The Pottery Barn Kids Catalogue is Mom Porn.
Some women fantasize about sex. Some women fantasize about food. Some about shoes. I, however, fantasize about being organized. This means that I don’t have orgasms. I have organazms. Pottery Barn Kids catalogues are my porn. It’s a recent development for me, actually. I used to be firmly in the shoe-fantasy camp, but then I had kids, and suddenly my structured, type-A, everything-in-it’s-place life began to fall apart at the seams. Now, instead of drooling outside the display window at Barney’s, I find myself lingering in front of The Container Store.
The problem, primarily, is with the piles. Well, ‘problem’ is kind of an understatement; my husband and I have practically sought couples therapy over the piles. He doesn’t seem to understand why the piles exist in the first place (when you bring something inside, just put it away where it belongs), and he certainly doesn’t understand why they keep multiplying and spreading across the kitchen countertops like a fungus. I’ve tried explaining to him that it’s not my fault. I have very few things in the piles. A few loose phone numbers here and there, scribbled onto scraps of paper while balancing a screaming toddler on my hip, some bills, maybe a magazine or two. I’ll take responsibility for half of a pile, tops. It’s my kids who are to blame for the other forty three of them.
Now granted, I will admit that I created the kid piles, but if the stuff wasn’t in piles it would just be spread out all over the floor, so actually, the piles are a form of organization, albeit a primitive one. Some of the piles are legit: things that I just haven’t gotten around to filing or putting away, like the handprints that my son brought home from his Grandma & Me class, the piece of paper with my daughter’s height and weight on it from her four year old checkup (which was in May), or the toys that migrated north from the playroom to the den. But, as I have explained to my husband, the majority of these kid piles should not even qualify as real piles at all, because in reality, they’re comprised not of real things that I am waiting to file, or put away, but rather, of things that I am waiting to throw out, just as soon as a sufficient amount of time has passed so that my children won’t notice. Another rainbow flower picture drawn by daughter. A birthday party goody bag filled with plastic, age-inappropriate choking hazards for my two year old. A handful of business cards that my daughter swiped from my nail salon. None of these things will ever have a permanent home anywhere in my house, and so therefore I can’t just put them away, as my husband likes to suggest in his I-am-a-husband-and-therefore-have-no-freakin-clue-what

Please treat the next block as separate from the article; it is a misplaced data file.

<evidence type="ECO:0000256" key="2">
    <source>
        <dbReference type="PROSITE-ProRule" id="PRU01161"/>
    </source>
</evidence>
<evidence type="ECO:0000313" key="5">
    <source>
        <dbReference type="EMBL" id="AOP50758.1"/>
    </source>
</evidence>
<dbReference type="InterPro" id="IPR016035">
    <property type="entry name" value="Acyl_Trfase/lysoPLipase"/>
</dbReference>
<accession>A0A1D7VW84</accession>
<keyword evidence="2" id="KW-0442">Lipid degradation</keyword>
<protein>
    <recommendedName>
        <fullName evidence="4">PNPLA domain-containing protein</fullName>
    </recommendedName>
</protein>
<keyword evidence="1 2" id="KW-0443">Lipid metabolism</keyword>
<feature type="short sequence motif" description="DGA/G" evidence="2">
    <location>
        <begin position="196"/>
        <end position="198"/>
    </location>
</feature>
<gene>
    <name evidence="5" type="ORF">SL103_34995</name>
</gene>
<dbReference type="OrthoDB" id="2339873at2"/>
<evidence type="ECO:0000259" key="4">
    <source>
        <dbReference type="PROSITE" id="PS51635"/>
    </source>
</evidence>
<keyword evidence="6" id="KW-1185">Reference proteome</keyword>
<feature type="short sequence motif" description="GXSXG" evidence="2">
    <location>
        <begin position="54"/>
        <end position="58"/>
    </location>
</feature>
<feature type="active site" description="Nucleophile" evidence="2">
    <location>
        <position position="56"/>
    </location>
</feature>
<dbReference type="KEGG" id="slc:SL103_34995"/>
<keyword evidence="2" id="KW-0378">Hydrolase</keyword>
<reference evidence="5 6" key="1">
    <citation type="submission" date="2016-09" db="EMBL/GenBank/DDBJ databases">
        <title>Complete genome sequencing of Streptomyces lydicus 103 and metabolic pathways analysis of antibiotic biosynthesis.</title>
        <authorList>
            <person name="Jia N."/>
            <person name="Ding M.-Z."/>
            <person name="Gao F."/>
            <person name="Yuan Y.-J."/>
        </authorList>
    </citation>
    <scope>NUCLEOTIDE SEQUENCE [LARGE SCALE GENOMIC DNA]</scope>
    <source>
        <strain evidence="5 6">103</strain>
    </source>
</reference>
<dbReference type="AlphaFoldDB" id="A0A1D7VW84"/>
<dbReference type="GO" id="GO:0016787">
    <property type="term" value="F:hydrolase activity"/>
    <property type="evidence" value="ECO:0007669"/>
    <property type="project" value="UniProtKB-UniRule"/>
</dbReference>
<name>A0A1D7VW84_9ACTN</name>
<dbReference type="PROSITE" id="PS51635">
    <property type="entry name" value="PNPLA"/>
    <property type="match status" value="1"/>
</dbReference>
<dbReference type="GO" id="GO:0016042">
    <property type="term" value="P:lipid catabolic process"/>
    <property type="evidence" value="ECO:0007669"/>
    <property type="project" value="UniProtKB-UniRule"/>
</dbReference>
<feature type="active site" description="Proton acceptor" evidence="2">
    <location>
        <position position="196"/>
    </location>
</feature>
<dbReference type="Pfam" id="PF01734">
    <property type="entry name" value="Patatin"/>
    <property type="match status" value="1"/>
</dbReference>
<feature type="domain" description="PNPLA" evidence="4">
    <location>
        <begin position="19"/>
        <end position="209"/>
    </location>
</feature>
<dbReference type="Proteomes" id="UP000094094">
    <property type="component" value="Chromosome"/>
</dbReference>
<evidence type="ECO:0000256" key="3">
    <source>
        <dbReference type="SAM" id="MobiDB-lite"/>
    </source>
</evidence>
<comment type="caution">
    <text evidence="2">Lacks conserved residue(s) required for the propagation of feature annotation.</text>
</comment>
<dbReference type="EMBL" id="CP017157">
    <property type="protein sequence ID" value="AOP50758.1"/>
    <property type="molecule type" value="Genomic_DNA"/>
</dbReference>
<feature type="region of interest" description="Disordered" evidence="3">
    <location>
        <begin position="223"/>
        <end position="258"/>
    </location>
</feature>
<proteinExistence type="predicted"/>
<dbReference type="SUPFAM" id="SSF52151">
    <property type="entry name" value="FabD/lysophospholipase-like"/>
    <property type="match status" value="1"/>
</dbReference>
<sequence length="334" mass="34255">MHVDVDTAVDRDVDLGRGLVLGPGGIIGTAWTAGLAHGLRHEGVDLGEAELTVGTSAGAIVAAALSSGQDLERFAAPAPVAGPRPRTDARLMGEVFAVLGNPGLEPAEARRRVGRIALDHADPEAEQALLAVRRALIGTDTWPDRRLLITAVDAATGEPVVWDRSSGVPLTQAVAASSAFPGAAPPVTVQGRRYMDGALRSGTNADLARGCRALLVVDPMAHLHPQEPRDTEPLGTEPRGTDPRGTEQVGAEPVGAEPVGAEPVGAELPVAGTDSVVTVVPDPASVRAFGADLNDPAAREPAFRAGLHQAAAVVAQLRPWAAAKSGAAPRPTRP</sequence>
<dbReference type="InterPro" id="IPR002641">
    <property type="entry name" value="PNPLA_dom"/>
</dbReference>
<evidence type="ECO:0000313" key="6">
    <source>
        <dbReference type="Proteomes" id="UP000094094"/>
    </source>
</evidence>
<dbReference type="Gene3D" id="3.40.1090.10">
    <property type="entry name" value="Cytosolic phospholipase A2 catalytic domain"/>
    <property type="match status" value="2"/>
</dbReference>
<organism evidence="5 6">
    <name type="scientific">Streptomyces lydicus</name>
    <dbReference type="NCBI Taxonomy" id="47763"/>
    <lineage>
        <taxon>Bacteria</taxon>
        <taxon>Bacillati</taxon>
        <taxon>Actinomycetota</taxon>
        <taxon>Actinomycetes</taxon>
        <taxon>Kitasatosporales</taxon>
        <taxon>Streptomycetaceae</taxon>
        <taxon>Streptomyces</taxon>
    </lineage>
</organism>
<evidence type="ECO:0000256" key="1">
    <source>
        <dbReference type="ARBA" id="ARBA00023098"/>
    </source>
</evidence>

trashcan-by-her-mother way of his. I’m perpetually stacking and restacking these doomed piles, and I do toss them out, eventually. It’s just that every time I manage to clear a bunch of them, ten more appear in their place. They’re like cockroaches. Or Gremlins.